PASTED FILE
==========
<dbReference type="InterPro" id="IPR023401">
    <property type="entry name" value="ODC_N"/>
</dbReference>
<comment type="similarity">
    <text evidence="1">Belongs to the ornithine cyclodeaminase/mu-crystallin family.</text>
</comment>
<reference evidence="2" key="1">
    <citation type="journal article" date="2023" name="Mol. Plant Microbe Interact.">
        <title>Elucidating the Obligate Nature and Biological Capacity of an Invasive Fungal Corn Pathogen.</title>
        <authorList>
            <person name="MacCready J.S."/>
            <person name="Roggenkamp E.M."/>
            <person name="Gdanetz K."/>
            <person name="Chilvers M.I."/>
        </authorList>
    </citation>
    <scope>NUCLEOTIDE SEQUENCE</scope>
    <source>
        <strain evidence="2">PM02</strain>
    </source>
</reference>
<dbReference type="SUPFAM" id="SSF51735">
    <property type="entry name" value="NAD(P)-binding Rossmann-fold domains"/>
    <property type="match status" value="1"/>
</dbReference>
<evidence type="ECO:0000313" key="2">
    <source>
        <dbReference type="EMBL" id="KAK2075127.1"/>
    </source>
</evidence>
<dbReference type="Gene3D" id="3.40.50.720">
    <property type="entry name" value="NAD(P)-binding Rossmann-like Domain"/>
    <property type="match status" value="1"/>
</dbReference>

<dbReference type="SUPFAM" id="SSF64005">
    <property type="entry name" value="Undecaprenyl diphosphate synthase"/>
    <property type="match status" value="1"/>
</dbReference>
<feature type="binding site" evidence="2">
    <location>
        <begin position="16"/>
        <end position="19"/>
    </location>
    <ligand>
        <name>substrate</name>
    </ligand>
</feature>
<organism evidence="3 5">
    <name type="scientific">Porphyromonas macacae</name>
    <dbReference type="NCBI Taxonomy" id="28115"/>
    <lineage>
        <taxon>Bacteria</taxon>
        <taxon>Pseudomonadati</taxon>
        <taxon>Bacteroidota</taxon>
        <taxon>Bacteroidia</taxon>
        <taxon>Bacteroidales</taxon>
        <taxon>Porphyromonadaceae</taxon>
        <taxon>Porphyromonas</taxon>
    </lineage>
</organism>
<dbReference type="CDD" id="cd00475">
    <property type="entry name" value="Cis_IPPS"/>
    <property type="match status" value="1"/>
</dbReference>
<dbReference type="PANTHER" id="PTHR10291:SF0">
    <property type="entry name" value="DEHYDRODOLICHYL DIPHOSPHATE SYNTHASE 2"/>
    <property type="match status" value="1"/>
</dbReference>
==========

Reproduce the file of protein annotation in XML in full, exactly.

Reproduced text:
<dbReference type="InterPro" id="IPR023401">
    <property type="entry name" value="ODC_N"/>
</dbReference>
<comment type="similarity">
    <text evidence="1">Belongs to the ornithine cyclodeaminase/mu-crystallin family.</text>
</comment>
<reference evidence="2" key="1">
    <citation type="journal article" date="2023" name="Mol. Plant Microbe Interact.">
        <title>Elucidating the Obligate Nature and Biological Capacity of an Invasive Fungal Corn Pathogen.</title>
        <authorList>
            <person name="MacCready J.S."/>
            <person name="Roggenkamp E.M."/>
            <person name="Gdanetz K."/>
            <person name="Chilvers M.I."/>
        </authorList>
    </citation>
    <scope>NUCLEOTIDE SEQUENCE</scope>
    <source>
        <strain evidence="2">PM02</strain>
    </source>
</reference>
<dbReference type="SUPFAM" id="SSF51735">
    <property type="entry name" value="NAD(P)-binding Rossmann-fold domains"/>
    <property type="match status" value="1"/>
</dbReference>
<evidence type="ECO:0000313" key="2">
    <source>
        <dbReference type="EMBL" id="KAK2075127.1"/>
    </source>
</evidence>
<dbReference type="Gene3D" id="3.40.50.720">
    <property type="entry name" value="NAD(P)-binding Rossmann-like Domain"/>
    <property type="match status" value="1"/>
</dbReference>

<dbReference type="SUPFAM" id="SSF64005">
    <property type="entry name" value="Undecaprenyl diphosphate synthase"/>
    <property type="match status" value="1"/>
</dbReference>
<feature type="binding site" evidence="2">
    <location>
        <begin position="16"/>
        <end position="19"/>
    </location>
    <ligand>
        <name>substrate</name>
    </ligand>
</feature>
<organism evidence="3 5">
    <name type="scientific">Porphyromonas macacae</name>
    <dbReference type="NCBI Taxonomy" id="28115"/>
    <lineage>
        <taxon>Bacteria</taxon>
        <taxon>Pseudomonadati</taxon>
        <taxon>Bacteroidota</taxon>
        <taxon>Bacteroidia</taxon>
        <taxon>Bacteroidales</taxon>
        <taxon>Porphyromonadaceae</taxon>
        <taxon>Porphyromonas</taxon>
    </lineage>
</organism>
<dbReference type="CDD" id="cd00475">
    <property type="entry name" value="Cis_IPPS"/>
    <property type="match status" value="1"/>
</dbReference>
<dbReference type="PANTHER" id="PTHR10291:SF0">
    <property type="entry name" value="DEHYDRODOLICHYL DIPHOSPHATE SYNTHASE 2"/>
    <property type="match status" value="1"/>
</dbReference>